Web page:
Free attractions in Glasgow

Glasgow is a Scottish city that is worth visiting, although it is true that it does not have as much edge as Edinburgh, the capital. With 3 or 4 days it is possible to see its main attractions, most of which are free . Then I leave you with a list in which some of them appear:

Kelvingrove Art Gallery & Museum

In this gallery you will enjoy art exhibitions, design information and Charles Rennie MckIntosh. All while learning a little more history about Scotland.

Location: Argyle Street, Glasgow

The Burrell Collection

In total there are about 8,000 art objects on display. There are French paintings from the 19th century, important collections of oriental art, and sculptures by Rodin and Epstein.

Location: Pollok Country Park, 2060 Pollokshaws Road, Glasgow

The People’s Palace & Winter Gardens

It is a must to learn about the history of Glasgow, from 1750 to the present day. In addition, in the front of it we can delight in the Doulton fountain, the largest terracotta fountain in the world.

Location: Glasgow Green, Glasgow

Riverside Museum

It is one of the latest additions to Glasgow. It opened its doors to the public in June 2011 and has replaced the Transport Museum. Like that one, it shows an important collection of transport.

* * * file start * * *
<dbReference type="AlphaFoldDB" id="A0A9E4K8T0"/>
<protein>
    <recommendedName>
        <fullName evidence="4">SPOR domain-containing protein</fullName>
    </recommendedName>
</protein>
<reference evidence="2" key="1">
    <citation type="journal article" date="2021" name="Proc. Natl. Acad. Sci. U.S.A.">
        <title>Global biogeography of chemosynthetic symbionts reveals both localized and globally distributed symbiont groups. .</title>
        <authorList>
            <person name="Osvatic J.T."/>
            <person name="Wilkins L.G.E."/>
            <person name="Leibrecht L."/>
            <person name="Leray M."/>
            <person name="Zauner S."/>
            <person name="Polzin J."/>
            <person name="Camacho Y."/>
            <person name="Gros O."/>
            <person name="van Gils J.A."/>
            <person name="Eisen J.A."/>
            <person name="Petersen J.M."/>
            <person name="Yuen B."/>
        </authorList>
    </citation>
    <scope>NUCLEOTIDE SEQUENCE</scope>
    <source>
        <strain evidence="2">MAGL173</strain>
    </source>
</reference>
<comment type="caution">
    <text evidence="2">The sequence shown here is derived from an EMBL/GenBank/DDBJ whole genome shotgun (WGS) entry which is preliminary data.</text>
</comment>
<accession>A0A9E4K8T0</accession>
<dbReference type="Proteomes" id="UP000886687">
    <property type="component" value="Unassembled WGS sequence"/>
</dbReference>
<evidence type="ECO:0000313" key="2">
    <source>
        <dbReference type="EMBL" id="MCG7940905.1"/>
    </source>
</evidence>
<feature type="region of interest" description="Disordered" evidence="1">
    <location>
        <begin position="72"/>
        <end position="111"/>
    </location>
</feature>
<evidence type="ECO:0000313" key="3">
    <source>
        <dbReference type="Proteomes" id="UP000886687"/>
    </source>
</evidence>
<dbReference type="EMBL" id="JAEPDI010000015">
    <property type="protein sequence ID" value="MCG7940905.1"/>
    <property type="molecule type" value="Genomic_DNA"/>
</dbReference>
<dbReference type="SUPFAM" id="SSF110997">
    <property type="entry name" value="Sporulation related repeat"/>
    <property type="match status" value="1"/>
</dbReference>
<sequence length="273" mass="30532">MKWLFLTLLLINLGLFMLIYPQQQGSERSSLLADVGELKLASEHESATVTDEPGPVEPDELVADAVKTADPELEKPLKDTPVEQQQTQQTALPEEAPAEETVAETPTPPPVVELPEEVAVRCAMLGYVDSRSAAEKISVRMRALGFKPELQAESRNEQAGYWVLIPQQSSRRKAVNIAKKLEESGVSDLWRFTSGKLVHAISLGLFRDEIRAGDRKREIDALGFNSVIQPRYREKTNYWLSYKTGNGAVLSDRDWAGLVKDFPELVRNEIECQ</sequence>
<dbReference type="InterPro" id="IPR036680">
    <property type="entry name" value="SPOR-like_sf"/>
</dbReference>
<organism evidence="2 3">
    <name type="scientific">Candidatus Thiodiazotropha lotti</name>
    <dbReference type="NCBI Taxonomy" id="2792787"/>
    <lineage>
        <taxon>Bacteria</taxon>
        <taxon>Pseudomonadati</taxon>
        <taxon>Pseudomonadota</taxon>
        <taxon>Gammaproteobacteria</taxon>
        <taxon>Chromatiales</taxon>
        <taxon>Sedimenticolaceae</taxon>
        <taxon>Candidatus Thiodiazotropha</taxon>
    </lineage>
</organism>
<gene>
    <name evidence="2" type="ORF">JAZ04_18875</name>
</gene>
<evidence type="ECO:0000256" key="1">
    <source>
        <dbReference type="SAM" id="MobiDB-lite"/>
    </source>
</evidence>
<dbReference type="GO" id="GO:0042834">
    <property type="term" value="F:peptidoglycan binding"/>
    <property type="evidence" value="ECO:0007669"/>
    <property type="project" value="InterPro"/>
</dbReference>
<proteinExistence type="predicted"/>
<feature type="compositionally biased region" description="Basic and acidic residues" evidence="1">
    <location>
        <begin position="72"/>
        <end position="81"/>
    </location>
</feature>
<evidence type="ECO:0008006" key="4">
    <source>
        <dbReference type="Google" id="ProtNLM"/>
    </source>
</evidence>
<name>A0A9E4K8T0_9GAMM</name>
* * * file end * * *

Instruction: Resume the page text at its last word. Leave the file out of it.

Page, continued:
Location: Pointhouse Place, Glasgow

The College of Piping

It was founded in 1944 and has the privilege of being the oldest national institution for the teaching of Scottish bagpipes.

Location: 16-24 Otago Street, Glasgow

Glasgow cathedral

It is one of the most prominent medieval buildings in Scotland. It survived the reform of 1560 and is built on the burial site of St. Mungo, the patron saint of Glasgow.

Location: Cathedral Square, Glasgow

Glasgow City Chambers

They are the administrative headquarters of the City Council and have been behind them for more than 100 years. They are a magnificent example of 19th century architecture in Glasgow. Every day, if the activities of the City Council allow it, it is possible to attend a guided tour that is organized in two shifts, one in the morning and the other at noon.

Location: City Chambers, George Square, Glasgow

St. Mungo’s Museum of Religious Life & Art

It is a very interesting museum that explores the different religions from all over the world through art and objects. It is ideal for both believers and non-believers.

Location: 2 Castle Street, Glasgow

Glasgow Necropolis

It is the city of the dead, an example of somewhat macabre architecture and design that reflects Glasgow’s social and economic heritage.